Beyond the basics: workplace trauma and the impact of community

Workplace trauma

Workplace trauma can take many shapes and forms -- and employers are best served by being prepared to address any traumatic events that may occur on the job. Photo Credit: IMTMPhoto,

By Stephen M. Pfeiffer, PhD

Many individuals equate workplace trauma with on-the-job physical violence, injury and emotional distress – incidents most likely to occur in high-risk professions including firefighters, law enforcement officers and health professionals. However, as noted in past articles, workplace trauma is not limited to the threat or experience of physical harm. Bullying, harassment, theft and even more subtle or external issues like natural disasters or downsizing can all have a detrimental impact on employee health and well-being. According to a recent report from the American Academy of Experts in Traumatic Stress (AETS), it is important to factor all possible sources of trauma into an effective response protocol. No workplace, no matter how safe, is immune to the threat of potentially traumatic occurrences. Therefore, it is critical that employers have plans in place to prevent and manage workplace trauma.

Defining trauma: an expanded outlook

AETS report author Carol Hoffman notes that there are myriad events that might trigger trauma in any given group of employees, from obvious causes like workplace violence, death or other threatening behavior to occurrences like natural disasters, downsizing or layoffs, and even building or construction. In short, Hoffman states, “incidents that have an impact within a company or organization will affect the employees of that group.” Depending on the nature of a given business – it’s culture, community, norms and traditions, location and size – employers will need to take different types of trauma risk into consideration. Ultimately, however, it is best to be prepared – and to assess these risks with an eye to stress and trauma management in order to preserve the mental and emotional health of employees.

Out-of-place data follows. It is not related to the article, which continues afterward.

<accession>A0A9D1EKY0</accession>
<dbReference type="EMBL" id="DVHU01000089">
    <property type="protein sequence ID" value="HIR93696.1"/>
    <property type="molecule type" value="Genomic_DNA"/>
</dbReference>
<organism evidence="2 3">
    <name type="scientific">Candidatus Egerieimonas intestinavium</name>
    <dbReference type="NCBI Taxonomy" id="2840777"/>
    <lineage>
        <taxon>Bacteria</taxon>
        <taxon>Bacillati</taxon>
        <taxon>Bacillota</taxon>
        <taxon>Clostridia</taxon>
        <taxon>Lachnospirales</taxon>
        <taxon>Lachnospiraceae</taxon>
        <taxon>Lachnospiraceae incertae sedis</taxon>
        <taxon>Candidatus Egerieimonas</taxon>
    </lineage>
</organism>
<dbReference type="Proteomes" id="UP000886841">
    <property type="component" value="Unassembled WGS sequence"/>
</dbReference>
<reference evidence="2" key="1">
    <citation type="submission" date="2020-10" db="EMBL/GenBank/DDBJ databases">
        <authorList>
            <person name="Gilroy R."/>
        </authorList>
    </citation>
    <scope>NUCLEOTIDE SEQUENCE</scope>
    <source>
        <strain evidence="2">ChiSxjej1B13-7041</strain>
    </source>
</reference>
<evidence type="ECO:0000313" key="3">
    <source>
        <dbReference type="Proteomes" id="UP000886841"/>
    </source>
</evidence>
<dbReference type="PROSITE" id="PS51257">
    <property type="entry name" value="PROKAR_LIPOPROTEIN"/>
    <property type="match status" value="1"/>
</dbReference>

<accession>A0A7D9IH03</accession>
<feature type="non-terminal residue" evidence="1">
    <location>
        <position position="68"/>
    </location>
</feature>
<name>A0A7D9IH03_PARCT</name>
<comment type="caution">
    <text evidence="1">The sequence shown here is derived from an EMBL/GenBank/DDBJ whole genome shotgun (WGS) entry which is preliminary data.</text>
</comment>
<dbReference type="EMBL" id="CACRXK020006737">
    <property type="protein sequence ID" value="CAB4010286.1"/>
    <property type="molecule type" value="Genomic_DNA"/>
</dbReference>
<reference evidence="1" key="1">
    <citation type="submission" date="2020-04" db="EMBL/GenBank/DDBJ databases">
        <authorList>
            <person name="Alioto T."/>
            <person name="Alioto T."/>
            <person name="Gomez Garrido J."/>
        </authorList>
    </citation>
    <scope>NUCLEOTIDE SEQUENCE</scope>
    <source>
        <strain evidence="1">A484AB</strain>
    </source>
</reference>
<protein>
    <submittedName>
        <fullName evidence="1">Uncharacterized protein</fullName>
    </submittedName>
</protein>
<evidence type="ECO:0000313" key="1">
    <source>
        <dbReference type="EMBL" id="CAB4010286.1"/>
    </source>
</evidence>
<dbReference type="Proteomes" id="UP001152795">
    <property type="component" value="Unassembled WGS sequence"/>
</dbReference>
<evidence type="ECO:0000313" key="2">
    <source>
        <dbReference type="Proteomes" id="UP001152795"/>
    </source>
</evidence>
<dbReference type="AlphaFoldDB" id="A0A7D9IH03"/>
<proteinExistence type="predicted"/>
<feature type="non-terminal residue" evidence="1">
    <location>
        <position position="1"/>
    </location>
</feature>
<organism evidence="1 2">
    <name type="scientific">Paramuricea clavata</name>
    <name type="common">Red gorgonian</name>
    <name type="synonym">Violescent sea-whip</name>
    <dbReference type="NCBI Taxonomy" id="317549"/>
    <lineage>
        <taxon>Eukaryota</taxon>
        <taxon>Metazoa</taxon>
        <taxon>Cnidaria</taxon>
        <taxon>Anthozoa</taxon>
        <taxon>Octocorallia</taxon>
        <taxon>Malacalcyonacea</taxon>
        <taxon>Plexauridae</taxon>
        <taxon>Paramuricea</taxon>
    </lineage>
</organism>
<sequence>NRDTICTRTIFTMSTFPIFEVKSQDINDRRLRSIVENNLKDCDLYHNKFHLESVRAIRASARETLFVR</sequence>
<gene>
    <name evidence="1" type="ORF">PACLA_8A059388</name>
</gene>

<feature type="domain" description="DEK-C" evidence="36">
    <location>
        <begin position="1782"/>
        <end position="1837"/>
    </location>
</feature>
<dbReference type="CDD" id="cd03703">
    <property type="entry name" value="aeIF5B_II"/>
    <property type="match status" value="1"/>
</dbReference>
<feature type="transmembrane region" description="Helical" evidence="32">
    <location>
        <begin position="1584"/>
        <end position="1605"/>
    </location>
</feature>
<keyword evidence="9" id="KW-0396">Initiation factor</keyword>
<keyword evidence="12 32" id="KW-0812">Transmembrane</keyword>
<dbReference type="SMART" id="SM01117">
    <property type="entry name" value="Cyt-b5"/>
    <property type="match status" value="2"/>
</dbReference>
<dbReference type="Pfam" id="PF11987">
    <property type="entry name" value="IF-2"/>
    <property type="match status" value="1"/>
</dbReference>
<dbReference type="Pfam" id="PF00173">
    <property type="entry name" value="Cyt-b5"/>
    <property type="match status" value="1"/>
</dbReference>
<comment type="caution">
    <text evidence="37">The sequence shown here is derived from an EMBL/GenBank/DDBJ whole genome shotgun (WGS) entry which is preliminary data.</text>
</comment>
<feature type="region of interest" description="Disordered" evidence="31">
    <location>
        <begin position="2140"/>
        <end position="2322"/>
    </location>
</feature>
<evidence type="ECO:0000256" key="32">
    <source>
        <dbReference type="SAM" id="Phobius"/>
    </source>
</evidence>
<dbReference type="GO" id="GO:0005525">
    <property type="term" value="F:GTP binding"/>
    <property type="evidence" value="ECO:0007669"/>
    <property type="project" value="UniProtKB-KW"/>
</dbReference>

The importance of trauma preparedness

Without a plan of action to manage workplace trauma, employers risk not only employee health, but also the health and success of the company as a whole. Hoffman suggests in her report that, if employees feel “neglected” in the wake of a distressing event, they may eventually come to feel decreased loyalty to their employers – and if such feelings are widespread, morale is likely to suffer as a result. In addition, workers compensation costs to cover PTSD and other mental or emotional disorders will be the company’s responsibility, as will costs for any resultant legal action. Employees who are ill, unstable or out on disability contribute to reduced productivity, and subsequently reduced revenues. In addition, physical health costs beyond those associated with emotional response may well influence absenteeism among employees. The resultant decrease in employee commitment, production and dedication associated with these concerns constitute a strong incentive for employers to plan for workplace trauma. With so much to lose from the dangers of workplace trauma, it behooves all employers to educate themselves about the many simple and affordable provisions against employee stress and anxiety that can help preserve overall well-being and morale.

To learn more about managing workplace trauma, consider discussing your company’s possible risk factors with a Qualified Medical Evaluator. Get details by contacting me via email at, or go online at